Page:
Design by Maggie Weibe

Here we are in the 21st century: We live in an age where work, fun and socializing can all be completed in front of your computer screen. Now more than ever, it is vital to know your way around technology and the digital world. This means accessing the internet, building spreadsheets and, most importantly, knowing how to type. Typing is often overlooked when it comes to, well, everything. Frequent mistypes lead to declines in productivity or being roasted on Twitter. It is a vital skill to learn. 

Back in 2008, my dad bought “Mavis Beacon Teaches Typing” to teach my sister and me how to type. I was never fully invested in it and continued to type by looking at my keyboard for each letter of the alphabet rather than memorize the positions like the software desired. When I was eight, I couldn’t be bothered to learn properly. However, this was my first run-in with a typing program, and I still have fond memories of it.

Initially, typing was a novelty to me. After writing in cursive all day, it was nice to come home and fire up the old laptop to relax with some typing. There were fun mini-games you could play, such as one where you would see asteroids floating around with words on them and you had to defend earth by typing the words to destroy the asteroids. I was an easily amused kid. Typing continued to grow in popularity throughout my childhood. 

There are more “video game-y” attempts at teaching typing if the traditional “Mavis Beacon” program is too boring and scholastic for children. Back in 2000, the game “Typing of the Dead” was released as an officially licensed parody of “The House of the Dead 2.” In this reincarnation of the game, you go around killing zombies with your keyboard instead of a gun. I personally have never played the game, but I can definitely see the appeal of a story-based educational game that relies on humor and camp to entice the player. By today’s standards, it seems unlikely to take off in the marketplace, as people now look for more story-based and complex games. Although there remains a cult following of the game, people have moved onto something even better: competitive typing.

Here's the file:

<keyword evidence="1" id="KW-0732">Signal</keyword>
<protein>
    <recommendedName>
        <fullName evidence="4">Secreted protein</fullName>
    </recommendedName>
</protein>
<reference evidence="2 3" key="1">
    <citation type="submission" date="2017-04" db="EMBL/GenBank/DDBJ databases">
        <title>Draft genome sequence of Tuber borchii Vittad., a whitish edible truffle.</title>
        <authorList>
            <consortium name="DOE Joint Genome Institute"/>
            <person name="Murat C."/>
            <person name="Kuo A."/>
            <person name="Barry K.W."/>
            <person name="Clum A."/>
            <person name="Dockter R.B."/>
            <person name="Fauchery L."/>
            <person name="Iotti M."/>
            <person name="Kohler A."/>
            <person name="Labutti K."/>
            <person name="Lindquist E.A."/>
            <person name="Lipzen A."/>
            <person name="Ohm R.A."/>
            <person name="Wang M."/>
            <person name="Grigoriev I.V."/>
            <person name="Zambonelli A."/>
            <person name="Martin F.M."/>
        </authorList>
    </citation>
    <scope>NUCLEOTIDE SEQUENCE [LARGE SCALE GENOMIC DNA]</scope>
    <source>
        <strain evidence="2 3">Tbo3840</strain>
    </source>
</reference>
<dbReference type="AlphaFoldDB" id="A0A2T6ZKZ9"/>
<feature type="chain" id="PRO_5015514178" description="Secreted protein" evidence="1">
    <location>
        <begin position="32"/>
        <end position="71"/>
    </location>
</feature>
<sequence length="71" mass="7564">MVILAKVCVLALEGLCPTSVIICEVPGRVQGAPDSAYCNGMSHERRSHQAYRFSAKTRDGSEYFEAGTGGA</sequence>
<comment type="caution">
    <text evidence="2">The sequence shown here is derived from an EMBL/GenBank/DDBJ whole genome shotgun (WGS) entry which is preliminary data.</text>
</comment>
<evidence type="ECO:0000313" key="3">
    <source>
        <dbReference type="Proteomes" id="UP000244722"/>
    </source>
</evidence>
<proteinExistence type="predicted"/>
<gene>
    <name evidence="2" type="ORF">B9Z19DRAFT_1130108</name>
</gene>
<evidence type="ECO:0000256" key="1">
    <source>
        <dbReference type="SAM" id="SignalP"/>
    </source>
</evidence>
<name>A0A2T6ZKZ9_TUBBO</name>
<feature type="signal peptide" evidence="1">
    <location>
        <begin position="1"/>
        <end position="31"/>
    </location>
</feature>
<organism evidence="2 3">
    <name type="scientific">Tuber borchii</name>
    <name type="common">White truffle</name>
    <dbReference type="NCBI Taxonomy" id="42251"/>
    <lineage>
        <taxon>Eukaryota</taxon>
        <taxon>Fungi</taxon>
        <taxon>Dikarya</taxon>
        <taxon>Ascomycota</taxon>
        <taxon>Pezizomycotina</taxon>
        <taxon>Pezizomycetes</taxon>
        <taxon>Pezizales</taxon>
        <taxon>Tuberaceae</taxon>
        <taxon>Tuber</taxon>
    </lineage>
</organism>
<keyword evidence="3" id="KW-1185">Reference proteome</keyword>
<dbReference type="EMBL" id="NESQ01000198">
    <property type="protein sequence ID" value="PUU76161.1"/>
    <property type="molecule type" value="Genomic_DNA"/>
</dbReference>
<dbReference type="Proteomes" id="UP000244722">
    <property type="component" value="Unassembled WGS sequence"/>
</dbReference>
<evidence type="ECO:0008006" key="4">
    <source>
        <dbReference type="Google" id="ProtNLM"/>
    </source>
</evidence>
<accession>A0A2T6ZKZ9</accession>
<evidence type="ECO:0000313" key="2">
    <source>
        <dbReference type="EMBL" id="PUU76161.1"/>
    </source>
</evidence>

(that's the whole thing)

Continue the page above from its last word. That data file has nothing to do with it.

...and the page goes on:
Recently, a lot of my friends have been really into “TypeRacer,” a typing simulator where you race other people to finish a passage from a piece of media, usually from a book or a movie. Ideally, you complete the passage faster than everyone else, and as a reward, you get to watch your little car move across the screen to the finish line. At first, it seemed crazy to me that people could have fun by practicing typing, but then I remembered the good old days of “Mavis Beacon.” I’ve since sunk many hours typing against friends and have actually had a blast. Hitting a perfect passage with no mistakes is a crazy high. 

Now, typing is more like a musical instrument to me. I take some time when I’m bored to go to websites where I can practice typing faster. Much like real racing, I am not only competing against other people but against myself. It is a bragging right to be able to type fast, and my competitive nature pushes me forward.

Typing is a medium to have fun with. Whether it’s playing a game on your computer, talking to someone online or even writing “Twilight” fan fiction, typing is much more than just moving your fingers really fast. It was something I was allowed to have fun with, even while learning. 

I am not going to say typing is the most important thing in your life or that typing will make you a better person, but it’s fun! I guess I’m still easily amused. 

Daily Arts Writer Maxwell Lee can be reached at